God has brought them to the edge of the land and they continue to complain. God has sustained them for a generation and they ask why they’ve been brought into the wilderness to die. They’ve been given food but call it loathsome. They’re saying that they hate what God has given them. 

And as a righteous and divine judgment, God brings a plague of poisonous snakes upon the people. Not just for that, but for a whole history of their rebellion and grumbling. 

The people turn to Moses and ask Moses to intercede on their behalf. 

Numbers 21:7: 

And the people came to Moses and said, “We have sinned, for we have spoken against the Lord and against you. Pray to the Lord, that he take away the serpents from us.” So Moses prayed for the people. 

God will give Moses instructions on what he must do. 

8 And the Lord said to Moses, “Make a fiery serpent and set it on a pole, and everyone who is bitten, when he sees it, shall live.” 9 So Moses made a bronze serpent and set it on a pole. And if a serpent bit anyone, he would look at the bronze serpent and live. 

Jesus looks to this event in the Old Testament and he shows it as pointing to himself. 

As the bronze serpent was lifted upon the the pole, Jesus also will be lifted up. 

Five times in the Gospel of John, Jesus refers to being lifted up. It always refers to the crucifixion, where Jesus is literally lifted up on the cross. 

Again. Keep in mind that so far in this passage, Jesus talked of a need to be born again AND of the role of the Spirit in being born again. 

But he points to the source of eternal life being Jesus himself who is lifted up. 

Perhaps it seems like an odd connection that the Lord is making in comparing himself to the serpent of Numbers 21. 

Several reasons why that story is a good picture of the gospel:

The bronze serpent and the gospel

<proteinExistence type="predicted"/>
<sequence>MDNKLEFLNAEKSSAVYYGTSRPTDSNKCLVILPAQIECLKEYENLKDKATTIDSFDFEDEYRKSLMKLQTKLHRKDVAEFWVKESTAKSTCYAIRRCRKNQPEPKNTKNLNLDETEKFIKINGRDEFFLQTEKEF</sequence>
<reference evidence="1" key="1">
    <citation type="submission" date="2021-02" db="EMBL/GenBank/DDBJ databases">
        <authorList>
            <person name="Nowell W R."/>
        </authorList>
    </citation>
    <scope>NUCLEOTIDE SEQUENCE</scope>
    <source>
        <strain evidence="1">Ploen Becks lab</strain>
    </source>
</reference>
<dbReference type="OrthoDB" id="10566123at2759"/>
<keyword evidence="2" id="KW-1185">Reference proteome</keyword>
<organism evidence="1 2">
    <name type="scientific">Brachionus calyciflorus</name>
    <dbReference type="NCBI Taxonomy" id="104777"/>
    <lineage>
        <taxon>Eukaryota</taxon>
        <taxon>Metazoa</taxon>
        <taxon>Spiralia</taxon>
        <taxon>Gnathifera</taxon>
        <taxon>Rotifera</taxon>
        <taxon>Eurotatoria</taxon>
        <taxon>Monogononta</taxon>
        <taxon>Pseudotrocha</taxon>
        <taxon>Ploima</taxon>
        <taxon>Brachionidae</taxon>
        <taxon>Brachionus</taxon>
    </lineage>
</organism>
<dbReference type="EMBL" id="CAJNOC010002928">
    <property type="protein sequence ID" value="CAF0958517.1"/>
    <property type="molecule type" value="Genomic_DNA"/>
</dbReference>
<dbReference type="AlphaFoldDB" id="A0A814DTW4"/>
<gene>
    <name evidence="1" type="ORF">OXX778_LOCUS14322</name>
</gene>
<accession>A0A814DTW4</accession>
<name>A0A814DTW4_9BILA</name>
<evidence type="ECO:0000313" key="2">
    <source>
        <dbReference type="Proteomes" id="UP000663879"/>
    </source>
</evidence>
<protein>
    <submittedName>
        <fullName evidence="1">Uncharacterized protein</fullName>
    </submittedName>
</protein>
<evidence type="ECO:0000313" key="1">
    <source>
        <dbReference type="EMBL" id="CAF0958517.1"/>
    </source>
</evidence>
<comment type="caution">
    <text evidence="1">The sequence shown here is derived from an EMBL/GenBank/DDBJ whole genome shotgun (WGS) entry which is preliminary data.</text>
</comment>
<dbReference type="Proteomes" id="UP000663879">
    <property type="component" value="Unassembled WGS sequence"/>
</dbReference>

In a person being healed because of looking at the snake, it took what they were doing out of their hands.

It was entirely the work of God. 

So too we see this in the gospel. It is not based on us, or how good we are. We are totally helpless to heal ourselves from the disease of sin. It is looking to the cross, to looking at what Jesus has done, to trusting Jesus by faith that we can have salvation. 

Second. The serpent doesn’t make sense. Why a golden snake? The world is confounded by the gospel and the message of grace, the idea that we can be freely forgiven based on what someone else has done. 

1 Corinthians 1:18:

the word of the cross is folly to those who are perishing, but to us who are being saved it is the power of God.

The world is offended by the message of salvation by grace. 

We want to save ourselves. We want to see how we measure up and to feel good about how good we are. 

The gospel is that you cannot earn it. You look to what Jesus has done. 

Third. The Israelites were grumbling and complaining and blaspheming against God, and yet God saves them. 

Jesus came into a world where people condemned him, plotted against him, betrayed him, and killed him. 

While we were yet sinners, Christ died for us (Romans 5:8).

Fourth. Moses literally lifted up the bronze serpent on a pole. 

And Jesus was literally lifted up on the cross. 

Fifth. For the Israelites who were afflicted by the serpent’s bite, life was found by looking to the bronze serpent. For us today, eternal life is found by looking to Jesus. 

We’re infected with the venom of sin. And it’s a killer. There is nothing we can do on our own to take out that poison. The only antidote is found in looking to Jesus.

It is he who went to the cross for salvation. 

In referring to the Numbers passage, Jesus is telling Nicodemus the gospel. It is Christ who will be lifted up for sinners. 

And to have a heavenly hope, we must believe in what the Lord has done. We believe in Jesus and we are given the Holy Spirit to transform our lives from the inside out.